How do you do justice to the career of James Caan?
To be honest, I don’t think you can, unless you close the curtains, hunker down and watch his entire cannon of work.
And make sure you have plenty of snacks, because this is some career to witness.
Born in 1940, and recently deceased, Caan is the epitome of a solid and brilliant character actor. Of course, his seminal piece of work in The Godfather defines him in the eyes of so many but there is so much more to love and enjoy. The Godfather brought him a nomination for an Oscar. Other work performances brought him two Emmys, four Golden Globes and his star on the Hollywood Walk of Fame in 1978.
He was born in The Bronx – even in the UK it has resonance. Son of a kosher butcher he decided not to follow dad into the trade, and we are much the richer for that. Caan went to Michigan State University to complete his education before transferring to Hofstra University where he was classmates with a certain Francis Ford Coppola and Lainie Kazan. He then moved to the New York Neighborhood Playhouse School of Theater where he studied for five years including under the tutelage of Sanford Meisner.
Now for some the name Meisner means absolutely nothing. For those of us steeped in theater, it tells us that Caan had one of the very best of teachers and a man whose influence on the stage went way beyond his lessons. Caan, having had that grounding went on to be prolific in the theater. Appearing in off Broadway shows he was making his way in a career which was very much one in which he had fallen in love; in short, he was serving a solid apprenticeship.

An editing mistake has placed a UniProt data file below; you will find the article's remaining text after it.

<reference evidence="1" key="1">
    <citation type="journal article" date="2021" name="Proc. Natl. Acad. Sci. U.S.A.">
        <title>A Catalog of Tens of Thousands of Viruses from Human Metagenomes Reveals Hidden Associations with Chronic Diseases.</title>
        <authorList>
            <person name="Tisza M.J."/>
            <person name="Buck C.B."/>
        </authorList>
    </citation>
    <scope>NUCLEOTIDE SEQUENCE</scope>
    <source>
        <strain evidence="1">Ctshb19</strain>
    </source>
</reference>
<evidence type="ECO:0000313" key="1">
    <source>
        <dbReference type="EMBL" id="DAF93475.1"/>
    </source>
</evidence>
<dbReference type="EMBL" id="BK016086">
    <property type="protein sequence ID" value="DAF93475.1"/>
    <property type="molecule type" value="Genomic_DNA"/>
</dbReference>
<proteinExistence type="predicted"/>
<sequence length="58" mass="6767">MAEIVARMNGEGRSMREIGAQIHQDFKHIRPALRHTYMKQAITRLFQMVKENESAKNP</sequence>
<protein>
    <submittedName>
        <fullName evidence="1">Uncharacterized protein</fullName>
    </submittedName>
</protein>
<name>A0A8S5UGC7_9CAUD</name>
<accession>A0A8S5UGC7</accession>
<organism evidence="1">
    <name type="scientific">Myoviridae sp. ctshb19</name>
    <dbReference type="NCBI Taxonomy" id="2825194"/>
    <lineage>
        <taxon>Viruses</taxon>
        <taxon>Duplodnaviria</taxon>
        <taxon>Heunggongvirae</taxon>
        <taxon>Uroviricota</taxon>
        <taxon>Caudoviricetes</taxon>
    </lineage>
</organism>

It included a stint on Broadway as well as breaking into television in a wide variety of well-known shows and a similar variety of parts; his first significant acting credit was a small role in the 1961 Broadway production of Blood, Sweat and Stanley Poole, a second world war play by William Goldman and his brother James. The 1960s were clearly the decade in which he was learning his craft as well as showing that he had the potential to do exactly what he went on to do.
He achieved leading man status in 1965 in Howard Hawks’ stock car racing drama Red Line 7000, then came acting alongside John Wayne and Robert Mitchum in Hawks’ 1966 western El Dorado. Robert Altman then cast him in the 1967 space film Countdown, followed in 1969 with The Rain People, directed by Coppola. Caan, who had once thought he might be a football star, played a hitchhiking former college football star.
Arguably, the 1970s was the decade in which he showed us just how well he had learnt that craft.
After The Godfather came The Gambler in 1974, and the musical, yes, a musical, Funny Lady in 1975, alongside Barbara Streisand. Caan had depth but he also had breadth. It was also the decade he made choices to decline roles from which other actors made iconic performances including Blade Runner, Apocalypse Now and Close Encounters. If he was famous for The Godfather, then he became infamous for all the roles he refused. It was during this time too that his reputation as a hard drinking man of the world was created and ruthlessly exploited – usually by him.